INTRODUCTION In this explosive and timely novel, T
In Southern California's Topanga Canyon, two couples live in close proximity and yet are worlds apart. High atop a hill overlooking the canyon, nature writer Delaney Mossbacher and his wife, real estate agent Kyra Menaker-Mossbacher, reside in an exclusive, secluded housing development with their son, Jordan. The Mossbachers are agnostic liberals with a passion for recycling and fitness. Camped out in a ravine at the bottom of the canyon are Cándido and América Rincón, a Mexican couple who have crossed the border illegally. On the edge of starvation, they search desperately for work in the hope of moving into an apartment before their baby is born. They cling to their vision of the American dream, which, no matter how hard they try to achieve it, manages to elude their grasp at every turn.
T.C. Boyle: Tortilla Curtain | En2kn's Blog
Arizona's recent passing of the toughest known immigration bill in the United States has brought even more attention to an already heated issue. The promise of the American dream has been drawing immigrants to the U.S. for centuries, but as the requirements for citizenship and legal status have grown more stringent, the incidence of illegal immigration, especially across the U.S.-Mexico border, has dramatically increased. As of January 1, 2009, the U.S. Census Bureau estimated that approximately 10.8 million illegal immigrants were living in the United States. Of these, more than 50% were thought to be from Mexico. Furthermore, according to the Department of Homeland Security, the Tuscon sector of the U.S. Border Patrol (the sector managing Arizona's portion of the Mexican border) has made an average of 650 arrests per day in the 2010 year, proof that this issue is only growing and that Arizona's stringent law is only the beginning.
Q. The search for the American dream is a theme that resounds throughout The Tortilla Curtain. Do you think there is such a thing as the American dream?
Summary | Welcome to the Border
A. The title comes from a common phrase for the Mexican border, The Tortilla Curtain, and I envision it in this way. We have the Iron Curtain, which as an image is impenetrable. You picture this wall across Eastern Europe. Then we have the Bamboo Curtain with regard to China. As I see it, that isn't quite as impenetrable as an iron curtain. It shatters easily and has gaps in it. It's not uniform. And now we have The Tortilla Curtain, which is the opposite of impregnable. It's three strips of barbed wire with some limp tortillas hanging on it. The central question of this, and of the images of walls that appear throughout the book—the walls, the gates, walling people out, what do you wall in, all of that—has to do with us as a species and who owns what. Do you really own your own property? Do you have a right to fence people out? Do we have an obligation to assist people who come over that border, that wall, that gate? How is it that Americans are allowed to have this incredible standard of living while others do not? All of these questions, I think, are wrapped up in my view of our debate over immigration.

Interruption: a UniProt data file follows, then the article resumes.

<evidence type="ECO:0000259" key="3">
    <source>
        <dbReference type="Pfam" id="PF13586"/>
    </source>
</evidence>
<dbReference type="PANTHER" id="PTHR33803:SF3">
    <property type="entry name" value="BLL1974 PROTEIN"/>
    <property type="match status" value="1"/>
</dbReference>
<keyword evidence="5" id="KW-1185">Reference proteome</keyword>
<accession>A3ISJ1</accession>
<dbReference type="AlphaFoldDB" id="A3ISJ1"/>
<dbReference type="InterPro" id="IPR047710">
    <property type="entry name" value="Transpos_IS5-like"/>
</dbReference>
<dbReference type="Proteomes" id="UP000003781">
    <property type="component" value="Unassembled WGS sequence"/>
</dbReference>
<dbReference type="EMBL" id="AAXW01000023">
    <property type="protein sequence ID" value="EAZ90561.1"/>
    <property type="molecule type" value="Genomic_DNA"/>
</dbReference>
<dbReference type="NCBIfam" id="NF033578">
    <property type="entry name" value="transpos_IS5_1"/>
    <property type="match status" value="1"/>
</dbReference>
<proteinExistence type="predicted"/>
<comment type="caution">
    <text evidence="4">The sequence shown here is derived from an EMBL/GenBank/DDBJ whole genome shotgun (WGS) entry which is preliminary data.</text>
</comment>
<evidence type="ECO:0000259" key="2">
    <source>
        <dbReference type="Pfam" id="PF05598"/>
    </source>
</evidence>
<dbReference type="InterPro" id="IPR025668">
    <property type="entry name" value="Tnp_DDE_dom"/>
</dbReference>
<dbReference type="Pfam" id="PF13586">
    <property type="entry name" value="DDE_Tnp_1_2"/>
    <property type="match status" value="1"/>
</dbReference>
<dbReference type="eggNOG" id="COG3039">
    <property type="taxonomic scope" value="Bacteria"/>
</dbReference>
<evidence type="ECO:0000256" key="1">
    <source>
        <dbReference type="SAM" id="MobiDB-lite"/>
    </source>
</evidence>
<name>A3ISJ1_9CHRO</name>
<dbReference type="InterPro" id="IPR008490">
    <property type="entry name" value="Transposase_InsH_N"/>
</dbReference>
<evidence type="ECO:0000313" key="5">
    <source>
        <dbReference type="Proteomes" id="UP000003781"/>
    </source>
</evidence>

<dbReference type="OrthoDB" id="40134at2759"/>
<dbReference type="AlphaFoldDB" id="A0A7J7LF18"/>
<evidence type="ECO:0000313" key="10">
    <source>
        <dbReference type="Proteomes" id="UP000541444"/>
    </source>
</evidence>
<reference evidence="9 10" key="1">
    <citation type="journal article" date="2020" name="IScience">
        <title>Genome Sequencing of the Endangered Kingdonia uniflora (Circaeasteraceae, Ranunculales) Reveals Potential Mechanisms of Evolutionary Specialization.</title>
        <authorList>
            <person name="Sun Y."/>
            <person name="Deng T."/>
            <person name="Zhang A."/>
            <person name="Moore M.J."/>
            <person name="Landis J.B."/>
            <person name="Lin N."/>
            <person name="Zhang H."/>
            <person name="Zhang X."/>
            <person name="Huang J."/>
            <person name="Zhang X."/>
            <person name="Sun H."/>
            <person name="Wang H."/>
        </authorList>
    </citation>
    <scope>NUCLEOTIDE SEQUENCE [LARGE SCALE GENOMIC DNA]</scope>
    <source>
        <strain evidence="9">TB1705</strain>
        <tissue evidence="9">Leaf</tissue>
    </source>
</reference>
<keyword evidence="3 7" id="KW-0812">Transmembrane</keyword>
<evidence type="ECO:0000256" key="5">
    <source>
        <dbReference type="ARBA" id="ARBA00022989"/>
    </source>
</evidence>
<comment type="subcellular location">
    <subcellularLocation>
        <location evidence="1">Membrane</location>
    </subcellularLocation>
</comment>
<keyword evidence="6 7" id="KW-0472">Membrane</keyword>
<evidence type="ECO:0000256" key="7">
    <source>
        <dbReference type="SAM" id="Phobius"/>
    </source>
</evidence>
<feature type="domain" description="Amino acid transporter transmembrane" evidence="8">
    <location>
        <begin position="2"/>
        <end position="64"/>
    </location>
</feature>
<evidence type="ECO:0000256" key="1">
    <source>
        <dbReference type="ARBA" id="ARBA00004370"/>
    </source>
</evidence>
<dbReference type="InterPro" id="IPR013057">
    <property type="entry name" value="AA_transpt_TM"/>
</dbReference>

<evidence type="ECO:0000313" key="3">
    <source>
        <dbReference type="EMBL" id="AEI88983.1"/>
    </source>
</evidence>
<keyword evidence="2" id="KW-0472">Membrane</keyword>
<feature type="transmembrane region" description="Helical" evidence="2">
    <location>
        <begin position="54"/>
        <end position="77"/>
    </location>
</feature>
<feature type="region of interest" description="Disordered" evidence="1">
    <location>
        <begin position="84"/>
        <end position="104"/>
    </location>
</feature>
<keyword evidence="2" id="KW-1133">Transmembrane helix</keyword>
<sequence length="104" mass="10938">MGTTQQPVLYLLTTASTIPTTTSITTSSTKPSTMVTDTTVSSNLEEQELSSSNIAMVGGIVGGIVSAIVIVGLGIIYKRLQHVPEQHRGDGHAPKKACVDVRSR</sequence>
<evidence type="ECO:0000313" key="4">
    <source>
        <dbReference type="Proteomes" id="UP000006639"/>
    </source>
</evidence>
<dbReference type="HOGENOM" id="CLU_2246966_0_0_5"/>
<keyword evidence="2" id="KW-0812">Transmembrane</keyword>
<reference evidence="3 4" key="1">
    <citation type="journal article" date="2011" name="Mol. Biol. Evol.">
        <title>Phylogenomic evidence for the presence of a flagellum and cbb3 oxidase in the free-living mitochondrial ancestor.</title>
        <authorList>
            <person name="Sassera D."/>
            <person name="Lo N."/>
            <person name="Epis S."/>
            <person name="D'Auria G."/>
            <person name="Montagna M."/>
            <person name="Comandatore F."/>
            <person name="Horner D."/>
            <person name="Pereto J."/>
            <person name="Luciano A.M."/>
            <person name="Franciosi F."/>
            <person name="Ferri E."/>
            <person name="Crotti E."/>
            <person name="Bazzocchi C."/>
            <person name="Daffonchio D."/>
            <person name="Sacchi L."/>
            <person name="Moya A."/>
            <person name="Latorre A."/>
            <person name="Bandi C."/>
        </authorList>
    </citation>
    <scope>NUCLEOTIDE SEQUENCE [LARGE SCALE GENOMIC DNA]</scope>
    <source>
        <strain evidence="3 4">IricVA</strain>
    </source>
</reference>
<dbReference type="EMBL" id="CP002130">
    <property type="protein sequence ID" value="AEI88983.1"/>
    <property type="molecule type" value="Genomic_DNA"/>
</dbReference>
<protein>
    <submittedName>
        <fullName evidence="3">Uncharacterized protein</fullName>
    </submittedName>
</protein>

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The Tortilla Curtain essays are academic essays for citation. These papers were written primarily by students and provide critical analysis of The Tortilla Curtain by T.C. Boyle.
The Metaphors in The Celebrated Jumping Frog
A. I'm not presenting any answers, and I think that's why the book was very controversial. People want a polemic. They want to raise their fist in the air and say, "Yes, you're on our side." Well, I'm not on your side. I am presenting a fable, a fiction, so that you can judge for yourself. A lot of people simply read the book and flew off the handle because it either accords with what they want it to or it doesn't. People want things to be very clear-cut. Here's the issue and here's how I stand on it. But I think it's much more complex. I think it has to do with biology. You may notice that Delaney is a nature writer. Well, nature writers are generally very liberal, even radically liberal on all issues except one—the issue of immigration, on which they are more reactionary than anyone. The reason for this is they argue that there are six billion people on the planet now, and who is the enemy of the environment? Who is the enemy of clean air, clean water, all the dwindling animal species? Well, it's us. Us, human beings. Our species. And this is an element of the book which is very important and has been overlooked. There is this population pressure on the world in all the industrial nations, not simply the United States. England, Germany, and France all have huge influxes of immigrants, and I'm wondering, what does this mean and how are people going to deal with it? I think ultimately, as you see in The Tortilla Curtain, it may simply exacerbate racist tendencies.